Early-age thermal crack control in concrete

This guide provides a method for estimating the magnitude of crack-inducing strain and the risk of cracking in concrete, plus advice on designing reinforcement to control crack widths.

CIRIA book 'Early-age thermal crack control in concrete'
CIRIA book 'Early-age thermal crack control in concrete'

Who wrote this?

Phil B. Bamforth BSc (Hons), PhD, C Eng, MICE

Steering group:

  • Keith Wilson, Faber Maunsell (Chair)
  • Chris Clear, BCA
  • Steve Denton, Parsons Brinkerhoff
  • Ravindra Dhir, University of Dundee (CTU)
  • Charles Goodchild, The Concrete Centre
  • Tom Harrison,  QPA-BRMCA (corresponding)
  • Neil Henderson, Mott MacDonald
  • Denis Higgins, CSMA
  • Tony Jones, Arup
  • Rob Lewis, Elkem
  • Jon Knights, Halcrow
  • Bryan Marsh, Arup Materials
  • Andrew Pitchford, CIRIA
  • Ben Sadka, Highways Agency
  • Lindon Sear, UKQAA
  • Jonathan Wood, Consultant (representing ICE)

The project was funded by CIRIA core programme members and by special contributions from:

  • The Institution of Civil Engineers Research and Development Enabling Fund
  • The Concrete Centre
  • The British Cement Association
  • The Cementitious Slag Makers Association, and 
  • The UK Quality Ash Association


It was first published in February 2007.


  • To help both designers and contractors to understand why early-age thermal cracking occurs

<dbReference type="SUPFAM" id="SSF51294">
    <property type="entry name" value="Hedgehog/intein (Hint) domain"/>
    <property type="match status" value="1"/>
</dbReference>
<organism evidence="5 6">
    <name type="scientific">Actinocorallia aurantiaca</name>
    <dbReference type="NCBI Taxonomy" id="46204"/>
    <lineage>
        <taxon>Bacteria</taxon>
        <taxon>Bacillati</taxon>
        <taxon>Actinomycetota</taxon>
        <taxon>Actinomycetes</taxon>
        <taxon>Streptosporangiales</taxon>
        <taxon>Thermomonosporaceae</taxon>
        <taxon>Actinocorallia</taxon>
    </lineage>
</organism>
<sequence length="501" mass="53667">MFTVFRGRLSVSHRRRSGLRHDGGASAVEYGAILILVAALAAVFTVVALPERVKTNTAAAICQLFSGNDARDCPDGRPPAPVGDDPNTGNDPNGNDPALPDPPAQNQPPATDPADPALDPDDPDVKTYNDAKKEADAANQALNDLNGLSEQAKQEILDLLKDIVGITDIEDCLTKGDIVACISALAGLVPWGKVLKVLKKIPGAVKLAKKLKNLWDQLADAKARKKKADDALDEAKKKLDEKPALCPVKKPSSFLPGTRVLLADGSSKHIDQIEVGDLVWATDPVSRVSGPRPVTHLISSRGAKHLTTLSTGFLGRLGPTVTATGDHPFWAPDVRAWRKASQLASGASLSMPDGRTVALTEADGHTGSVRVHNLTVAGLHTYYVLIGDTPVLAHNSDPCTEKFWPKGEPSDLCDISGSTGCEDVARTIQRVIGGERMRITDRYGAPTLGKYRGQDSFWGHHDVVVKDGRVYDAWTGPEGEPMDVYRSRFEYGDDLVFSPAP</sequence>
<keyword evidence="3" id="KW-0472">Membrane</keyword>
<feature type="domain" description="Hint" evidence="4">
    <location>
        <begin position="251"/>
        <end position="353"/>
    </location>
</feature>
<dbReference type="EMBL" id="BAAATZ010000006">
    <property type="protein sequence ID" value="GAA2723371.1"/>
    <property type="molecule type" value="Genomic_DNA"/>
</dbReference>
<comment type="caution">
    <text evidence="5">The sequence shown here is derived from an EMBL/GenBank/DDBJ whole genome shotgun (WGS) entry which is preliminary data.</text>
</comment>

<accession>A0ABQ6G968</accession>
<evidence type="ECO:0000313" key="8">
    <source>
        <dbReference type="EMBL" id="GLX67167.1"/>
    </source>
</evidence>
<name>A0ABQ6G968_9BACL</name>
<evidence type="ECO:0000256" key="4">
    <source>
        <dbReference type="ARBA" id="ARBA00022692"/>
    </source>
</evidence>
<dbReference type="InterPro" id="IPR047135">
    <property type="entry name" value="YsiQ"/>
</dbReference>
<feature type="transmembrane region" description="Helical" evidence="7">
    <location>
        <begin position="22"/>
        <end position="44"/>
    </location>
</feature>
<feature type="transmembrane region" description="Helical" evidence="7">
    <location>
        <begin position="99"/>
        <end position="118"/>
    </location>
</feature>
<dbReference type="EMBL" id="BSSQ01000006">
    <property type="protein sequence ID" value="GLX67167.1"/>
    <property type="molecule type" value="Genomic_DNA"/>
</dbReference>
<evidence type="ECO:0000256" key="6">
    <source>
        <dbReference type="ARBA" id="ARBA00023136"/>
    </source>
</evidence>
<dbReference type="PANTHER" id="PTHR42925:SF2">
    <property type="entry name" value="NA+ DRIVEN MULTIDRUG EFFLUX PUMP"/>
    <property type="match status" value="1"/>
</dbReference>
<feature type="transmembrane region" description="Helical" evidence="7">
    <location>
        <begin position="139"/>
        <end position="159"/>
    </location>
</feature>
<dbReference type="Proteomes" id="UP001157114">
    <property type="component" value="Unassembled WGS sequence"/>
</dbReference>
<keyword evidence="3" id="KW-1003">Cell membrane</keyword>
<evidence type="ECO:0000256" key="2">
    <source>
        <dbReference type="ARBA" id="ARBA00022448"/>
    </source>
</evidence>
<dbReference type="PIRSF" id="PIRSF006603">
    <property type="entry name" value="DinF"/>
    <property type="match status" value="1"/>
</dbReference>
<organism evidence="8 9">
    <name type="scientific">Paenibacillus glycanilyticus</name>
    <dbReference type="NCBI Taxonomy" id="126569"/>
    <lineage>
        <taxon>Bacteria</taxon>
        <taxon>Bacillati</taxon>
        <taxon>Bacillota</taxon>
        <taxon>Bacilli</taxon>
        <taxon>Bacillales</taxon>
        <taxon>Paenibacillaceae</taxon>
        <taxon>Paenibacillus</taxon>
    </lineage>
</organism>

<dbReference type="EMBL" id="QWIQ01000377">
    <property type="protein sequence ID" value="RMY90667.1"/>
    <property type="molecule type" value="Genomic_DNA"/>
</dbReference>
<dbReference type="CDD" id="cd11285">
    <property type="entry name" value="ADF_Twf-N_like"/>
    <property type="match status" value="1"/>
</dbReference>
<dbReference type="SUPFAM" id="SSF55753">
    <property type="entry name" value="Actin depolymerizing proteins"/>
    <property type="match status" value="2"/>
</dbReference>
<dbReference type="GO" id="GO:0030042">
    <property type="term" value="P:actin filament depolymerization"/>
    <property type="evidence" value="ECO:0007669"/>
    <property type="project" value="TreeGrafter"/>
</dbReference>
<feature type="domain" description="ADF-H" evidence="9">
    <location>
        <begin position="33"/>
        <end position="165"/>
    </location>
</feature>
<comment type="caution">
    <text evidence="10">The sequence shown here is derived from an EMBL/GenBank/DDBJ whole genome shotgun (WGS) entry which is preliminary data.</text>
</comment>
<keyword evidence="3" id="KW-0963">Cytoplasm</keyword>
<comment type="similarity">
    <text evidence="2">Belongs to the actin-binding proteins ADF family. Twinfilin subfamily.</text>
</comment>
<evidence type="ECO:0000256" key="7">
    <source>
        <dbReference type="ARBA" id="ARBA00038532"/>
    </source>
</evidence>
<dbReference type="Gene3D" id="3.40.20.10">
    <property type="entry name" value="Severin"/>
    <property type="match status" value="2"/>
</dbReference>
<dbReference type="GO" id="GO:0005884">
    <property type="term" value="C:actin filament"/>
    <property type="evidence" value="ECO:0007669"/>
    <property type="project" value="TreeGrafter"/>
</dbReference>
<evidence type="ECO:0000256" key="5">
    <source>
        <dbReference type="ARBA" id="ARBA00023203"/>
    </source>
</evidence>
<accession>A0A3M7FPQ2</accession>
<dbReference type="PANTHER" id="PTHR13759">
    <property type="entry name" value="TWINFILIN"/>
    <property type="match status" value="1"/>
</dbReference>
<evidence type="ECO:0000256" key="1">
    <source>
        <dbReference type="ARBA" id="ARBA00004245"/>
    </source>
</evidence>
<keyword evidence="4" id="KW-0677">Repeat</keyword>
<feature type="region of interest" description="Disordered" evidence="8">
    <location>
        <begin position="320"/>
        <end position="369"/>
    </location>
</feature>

• To recognise the influencing factors
  • To understand when cracking is most likely 
  • To appreciate the significance of cracking
  • To have methods for its avoidance and/or control

Who should read this?

Anyone who primarily for designers, but information is also included to support contractors.


This 113-page book gives a method for checking that the reinforcement provided will be sufficient to control early-age cracking that may develop due to temperature change and shrinkage.

Early-age thermal cracking occurs when the tensile strain, arising from either restrained thermal contraction or a temperature differential, exceeds the tensile strain capacity of the concrete. In high strength concretes autogenous shrinkage may also contribute to early contraction. Numerous factors influence the risk of early-age cracking including the temperature rise; the coefficient of thermal expansion of the concrete; the restraint to movement offered either by adjacent elements or by differential strain within an element; and the ability of the concrete to resist tensile strain. 

This book is compatible with EN1992-3:2006 and EN1992-1-1 with regard to the properties of concrete and the design of reinforcement. 

It covers:

  • Cause of early-age thermal cracking
  • Significance of cracking
  • Estimating the risk of cracking
  • Factors affecting early-age cracking and data required for design
  • Application of the design process using worked examples
  • Measures to mitigate cracking 
  • Specification, testing and monitoring

For more information and questions, please contact management@ice.org.uk.

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